Psychology, mind, evolution.  ---  Consciousness.  Learned consciousness.  Hundreds of thousands of years ago there may have been humans who gained consciousness who then literally helped other people gain consciousness.  That is, there may have been cases where consciousness was learned.  Sort of like the case of Anne Sullivan and Helen Keller, except without the blindness and deafness.  (2) These cases of learned consciousness may have started quite early in modern human history, perhaps as early as five hundred thousand years ago.  These cases of learned consciousness may have continued quite late in human history, perhaps as late as a thousand years ago. (3) For example, Plato may have been speaking about achieving consciousness when he proposed the cave analogy  There may have been cases of members of a tribe "waking up" or making conscious other members of a tribe. (4) Any development of our mental abilities is an increase in consciousness, or a "consciousness raising".  We tend to think of the evolution of human mental abilities as a slow, gradual process.  But there may have been some situations where it was like turning on a light switch.  ---  11/18/2004

Psychology, mind, evolution.  ---  Development of human mind (individual and humankind).  ---  12/30/1992

Psychology, mind, evolution.  ---  Development of human species (see here).  Development of specific individuals (see psychology, physical, age)  ---  12/30/1992

Psychology, mind, evolution.  ---  Development of humans mind and behavior by functional elements.  Memory, thinking, speaking, which came first and when?  How did they affect each other?  What was the rate of development?  Where are we going?  ---  12/30/1992

Psychology, mind, evolution.  ---  Dreams and the evolution of the human mind.  (1) At what point in human evolution did humans begin to understand that dreams are "not real" and that time spent awake was "real".  The distinction between "dreams" and "reality" may not have been as obvious to early humans as it is to humans today.  (2) How did dreams contribute to the development of human thinking?  After all, the big question is, "Was it real or was it a dream?"  At what point in human evolution did humans question their memory as to whether what they remember is a dream or not?  (3) What role did dreams play in the development of human imagination?  ---  10/18/2004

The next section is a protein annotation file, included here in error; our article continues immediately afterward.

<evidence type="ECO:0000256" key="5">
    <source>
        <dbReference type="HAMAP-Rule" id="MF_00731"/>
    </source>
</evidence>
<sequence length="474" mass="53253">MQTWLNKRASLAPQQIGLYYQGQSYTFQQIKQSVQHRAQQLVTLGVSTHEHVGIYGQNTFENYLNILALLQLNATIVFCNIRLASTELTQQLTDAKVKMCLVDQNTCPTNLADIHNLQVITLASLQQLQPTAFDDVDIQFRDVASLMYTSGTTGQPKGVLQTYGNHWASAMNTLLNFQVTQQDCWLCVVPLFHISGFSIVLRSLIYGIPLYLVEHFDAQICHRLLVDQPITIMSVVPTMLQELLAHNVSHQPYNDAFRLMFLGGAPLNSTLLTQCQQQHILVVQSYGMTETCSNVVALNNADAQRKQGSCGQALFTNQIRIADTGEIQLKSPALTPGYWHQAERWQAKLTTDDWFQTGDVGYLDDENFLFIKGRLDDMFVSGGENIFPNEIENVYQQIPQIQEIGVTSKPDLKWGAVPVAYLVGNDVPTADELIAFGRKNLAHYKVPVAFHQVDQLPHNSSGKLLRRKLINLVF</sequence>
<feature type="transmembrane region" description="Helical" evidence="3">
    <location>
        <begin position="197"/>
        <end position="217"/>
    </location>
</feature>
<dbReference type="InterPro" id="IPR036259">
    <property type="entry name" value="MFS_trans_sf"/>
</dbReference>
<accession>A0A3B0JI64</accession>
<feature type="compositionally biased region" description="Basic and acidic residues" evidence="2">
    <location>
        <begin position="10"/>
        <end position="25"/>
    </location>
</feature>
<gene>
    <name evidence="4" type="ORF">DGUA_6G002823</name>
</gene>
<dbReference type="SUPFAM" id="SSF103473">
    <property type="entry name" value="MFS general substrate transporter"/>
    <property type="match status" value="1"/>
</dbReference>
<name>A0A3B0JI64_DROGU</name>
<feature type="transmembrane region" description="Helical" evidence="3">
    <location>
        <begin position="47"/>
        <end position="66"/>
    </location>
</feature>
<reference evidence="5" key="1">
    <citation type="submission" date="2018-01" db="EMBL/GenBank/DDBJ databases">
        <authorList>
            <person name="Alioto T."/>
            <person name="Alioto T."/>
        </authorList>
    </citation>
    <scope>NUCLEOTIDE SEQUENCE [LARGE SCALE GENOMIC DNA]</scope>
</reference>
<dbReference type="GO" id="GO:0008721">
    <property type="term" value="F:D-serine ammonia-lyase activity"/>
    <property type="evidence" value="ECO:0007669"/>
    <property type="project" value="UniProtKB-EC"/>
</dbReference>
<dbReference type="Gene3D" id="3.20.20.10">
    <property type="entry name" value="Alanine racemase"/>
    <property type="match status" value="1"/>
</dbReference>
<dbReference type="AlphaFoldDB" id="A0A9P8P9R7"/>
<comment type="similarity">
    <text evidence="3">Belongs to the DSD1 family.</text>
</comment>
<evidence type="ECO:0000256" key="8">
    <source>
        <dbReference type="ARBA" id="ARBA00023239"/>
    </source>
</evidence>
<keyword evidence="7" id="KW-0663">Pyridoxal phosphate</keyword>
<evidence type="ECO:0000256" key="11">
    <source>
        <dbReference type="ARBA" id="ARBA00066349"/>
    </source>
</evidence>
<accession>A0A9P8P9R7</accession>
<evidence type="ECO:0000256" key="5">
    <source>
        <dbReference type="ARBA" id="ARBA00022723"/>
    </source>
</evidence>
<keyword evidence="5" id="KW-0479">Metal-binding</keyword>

Psychology, mind, evolution.  ---  Evolution of the mental.  (1) The first animal nerves.  (2) The first animal sense organs (specialized nerves).  (3) What can insects do?  How do we know?  (4) What can mammals do?  How do we know.  How well can dogs think?  What can chimps do?  How do we know?  What can dolphins do?  How do we know.  (5) What can humans do?  How do we know?  When did we develop the capacity?  ---  12/30/1992

Psychology, mind, evolution.  ---  Evolution.  Is human evolution proceeding at the same rate as animal evolution always had (slow)?  Is a human being today essentially the same as a human being 10,000 years ago?  (1) No.  Because humans can consciously pick mates based on intelligence, mental health, etc.  Animals are not as picky.  (2) Humans alter (improve) their environment.  Humans are able to create a more challenging environment where the smarter thrive and get selected.  Animals do not create a more challenging environment.  (3) So the hope for faster evolution of humans exist.  Thus the hope for more ethical humans exists.  ---  3/30/1998

Psychology, mind, evolution.  ---  First naming.  First question.  First lie.  First statement (simple, complex).  First induction, and first deduction.  By subject areas.  ---  12/30/1992

Psychology, mind, evolution.  ---  From bone, muscle and skin ancient man got the notions of structure, mechanism and surface appearance.  ---  3/1/2001

Psychology, mind, evolution.  ---  Future man is similar to healthy human, mature human, and genius human.  ---  10/1/2000

Psychology, mind, evolution.  ---  How did human social development (political development, work organization.) affect human psychological development, and visa versa?  ---  12/30/1992

Psychology, mind, evolution.  ---  How we evolved as information gathering beings.  If something is happening then I better pay attention to it (ex. friend or foe person approaching, predator or prey animal approaching).  Especially if something new and different is happening that we have never seen before and that we cannot use standard operating procedures for.  This is the basis of curiosity.  ---  5/29/2001

Psychology, mind, evolution.  ---  Human abilities:  Consciousness.  Self-conscious.  Intention.  Free will.  Aware of past, present and future: memory, and hypothetical thinking.  Use of language.  Emotion.  Ethical sense.  ---  12/30/1992

Psychology, mind, evolution.  ---  Human evolution.  Why camp fires smell good to us.  Over a hundred thousand years of evolution, those people who hated the smell of campfires stayed away from campfires and froze to death.  Those people who liked the smell of campfires huddled close to them and survived from the warmth.  ---  9/15/1999